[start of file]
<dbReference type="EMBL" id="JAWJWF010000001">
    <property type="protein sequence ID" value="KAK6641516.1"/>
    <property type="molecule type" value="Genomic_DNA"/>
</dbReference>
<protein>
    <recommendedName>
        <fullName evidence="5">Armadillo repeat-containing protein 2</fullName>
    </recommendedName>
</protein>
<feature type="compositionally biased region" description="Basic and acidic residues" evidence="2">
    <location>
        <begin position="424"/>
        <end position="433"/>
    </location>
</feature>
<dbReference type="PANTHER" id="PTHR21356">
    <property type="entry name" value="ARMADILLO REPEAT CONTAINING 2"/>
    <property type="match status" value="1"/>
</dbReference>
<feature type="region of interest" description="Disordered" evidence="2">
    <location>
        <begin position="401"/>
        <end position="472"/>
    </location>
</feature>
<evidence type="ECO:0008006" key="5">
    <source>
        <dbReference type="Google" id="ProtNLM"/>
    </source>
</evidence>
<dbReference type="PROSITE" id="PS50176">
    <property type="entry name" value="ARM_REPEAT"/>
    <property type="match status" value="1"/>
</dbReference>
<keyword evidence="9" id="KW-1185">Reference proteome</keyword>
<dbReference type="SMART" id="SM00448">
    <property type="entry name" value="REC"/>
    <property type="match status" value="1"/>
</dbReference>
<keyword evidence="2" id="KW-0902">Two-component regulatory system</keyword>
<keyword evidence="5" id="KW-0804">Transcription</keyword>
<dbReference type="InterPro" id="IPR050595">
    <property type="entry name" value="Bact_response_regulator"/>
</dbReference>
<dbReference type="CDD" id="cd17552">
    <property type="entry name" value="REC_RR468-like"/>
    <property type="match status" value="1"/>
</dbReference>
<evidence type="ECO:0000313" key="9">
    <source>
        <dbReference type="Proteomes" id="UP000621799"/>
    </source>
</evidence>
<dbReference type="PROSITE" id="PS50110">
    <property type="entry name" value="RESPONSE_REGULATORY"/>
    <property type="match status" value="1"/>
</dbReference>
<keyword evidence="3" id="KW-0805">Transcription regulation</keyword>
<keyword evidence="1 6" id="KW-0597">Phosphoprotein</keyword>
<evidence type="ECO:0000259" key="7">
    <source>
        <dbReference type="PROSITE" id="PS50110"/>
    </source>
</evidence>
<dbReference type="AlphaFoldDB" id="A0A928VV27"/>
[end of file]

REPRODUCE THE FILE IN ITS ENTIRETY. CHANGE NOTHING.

<dbReference type="EMBL" id="JAWJWF010000001">
    <property type="protein sequence ID" value="KAK6641516.1"/>
    <property type="molecule type" value="Genomic_DNA"/>
</dbReference>
<protein>
    <recommendedName>
        <fullName evidence="5">Armadillo repeat-containing protein 2</fullName>
    </recommendedName>
</protein>
<feature type="compositionally biased region" description="Basic and acidic residues" evidence="2">
    <location>
        <begin position="424"/>
        <end position="433"/>
    </location>
</feature>
<dbReference type="PANTHER" id="PTHR21356">
    <property type="entry name" value="ARMADILLO REPEAT CONTAINING 2"/>
    <property type="match status" value="1"/>
</dbReference>
<feature type="region of interest" description="Disordered" evidence="2">
    <location>
        <begin position="401"/>
        <end position="472"/>
    </location>
</feature>
<evidence type="ECO:0008006" key="5">
    <source>
        <dbReference type="Google" id="ProtNLM"/>
    </source>
</evidence>
<dbReference type="PROSITE" id="PS50176">
    <property type="entry name" value="ARM_REPEAT"/>
    <property type="match status" value="1"/>
</dbReference>
<keyword evidence="9" id="KW-1185">Reference proteome</keyword>
<dbReference type="SMART" id="SM00448">
    <property type="entry name" value="REC"/>
    <property type="match status" value="1"/>
</dbReference>
<keyword evidence="2" id="KW-0902">Two-component regulatory system</keyword>
<keyword evidence="5" id="KW-0804">Transcription</keyword>
<dbReference type="InterPro" id="IPR050595">
    <property type="entry name" value="Bact_response_regulator"/>
</dbReference>
<dbReference type="CDD" id="cd17552">
    <property type="entry name" value="REC_RR468-like"/>
    <property type="match status" value="1"/>
</dbReference>
<evidence type="ECO:0000313" key="9">
    <source>
        <dbReference type="Proteomes" id="UP000621799"/>
    </source>
</evidence>
<dbReference type="PROSITE" id="PS50110">
    <property type="entry name" value="RESPONSE_REGULATORY"/>
    <property type="match status" value="1"/>
</dbReference>
<keyword evidence="3" id="KW-0805">Transcription regulation</keyword>
<keyword evidence="1 6" id="KW-0597">Phosphoprotein</keyword>
<evidence type="ECO:0000259" key="7">
    <source>
        <dbReference type="PROSITE" id="PS50110"/>
    </source>
</evidence>
<dbReference type="AlphaFoldDB" id="A0A928VV27"/>